Monday

31 March 2014

“I am about to create a new heavens and a new earth.” (v. 17)

Background

The suggested passage ends rather oddly at verse 21, and you may find it helpful to read on to the end of the chapter.

It is a vision of the glorious future God promises for God's people. Of course it is an idealised picture, of untroubled people living to an immense age, of a land untroubled by conflict in which houses and farms are destroyed or occupied by an invader, and (verse 25) in which nature is no longer 'red in tooth and claw' (a change which would involve a transformation of the digestive systems of carnivorous creatures!). But it is a vision which resonates with our longings. Who does not long for a world in which there is no infant mortality or other premature death and in which war does not exist?

The vision focuses on Jerusalem, God's city, and is addressed to the people of Israel. In Revelation chapters 21-22 it is taken up and given a wider application. Notice however that it is a this-worldly vision, of the world we know re-made and transformed by God, not a heavenly, spiritual realm. Work and relationships, birth and death (even if long delayed, compare verse 20a), are continuing features. What is portrayed however is a gift of God; it is not described as a human achievement.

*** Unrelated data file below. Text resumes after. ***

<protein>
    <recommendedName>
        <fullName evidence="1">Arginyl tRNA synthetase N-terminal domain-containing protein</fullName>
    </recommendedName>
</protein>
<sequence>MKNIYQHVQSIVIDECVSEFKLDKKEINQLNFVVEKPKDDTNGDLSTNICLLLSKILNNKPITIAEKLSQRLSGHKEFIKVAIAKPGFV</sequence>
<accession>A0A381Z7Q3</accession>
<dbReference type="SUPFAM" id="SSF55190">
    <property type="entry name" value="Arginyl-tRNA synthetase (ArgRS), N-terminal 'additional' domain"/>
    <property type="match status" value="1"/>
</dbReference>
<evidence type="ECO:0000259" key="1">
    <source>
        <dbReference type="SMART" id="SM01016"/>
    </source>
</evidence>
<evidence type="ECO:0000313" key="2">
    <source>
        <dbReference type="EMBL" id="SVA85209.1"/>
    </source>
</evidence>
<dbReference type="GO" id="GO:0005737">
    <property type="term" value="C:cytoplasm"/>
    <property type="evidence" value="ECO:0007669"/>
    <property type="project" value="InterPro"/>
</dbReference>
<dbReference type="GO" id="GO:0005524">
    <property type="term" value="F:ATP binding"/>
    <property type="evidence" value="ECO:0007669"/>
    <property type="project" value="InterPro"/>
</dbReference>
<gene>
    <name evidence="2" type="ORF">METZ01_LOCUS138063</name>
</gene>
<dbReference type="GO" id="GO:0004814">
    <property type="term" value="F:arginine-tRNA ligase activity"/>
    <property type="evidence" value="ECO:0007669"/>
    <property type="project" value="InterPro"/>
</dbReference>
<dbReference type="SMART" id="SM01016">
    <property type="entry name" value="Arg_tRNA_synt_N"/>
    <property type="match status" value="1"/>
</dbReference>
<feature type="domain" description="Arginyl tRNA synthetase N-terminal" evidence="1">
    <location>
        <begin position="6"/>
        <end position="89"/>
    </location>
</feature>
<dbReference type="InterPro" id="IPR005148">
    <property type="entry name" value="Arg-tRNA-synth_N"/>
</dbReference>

To Ponder

  • "The former things shall not be remembered or come to mind" (v. 17). Is this always possible - or even desirable? Why?
  • To what extent is this vision something to be worked for, or entirely a gift to be waited for, as the passage seems to suggest?
  • What might today's world look like if this vision came true?


Bible notes author: The Revd Brian Beck

 

  • Sign up for e-newslettersKeep in touch with what interests you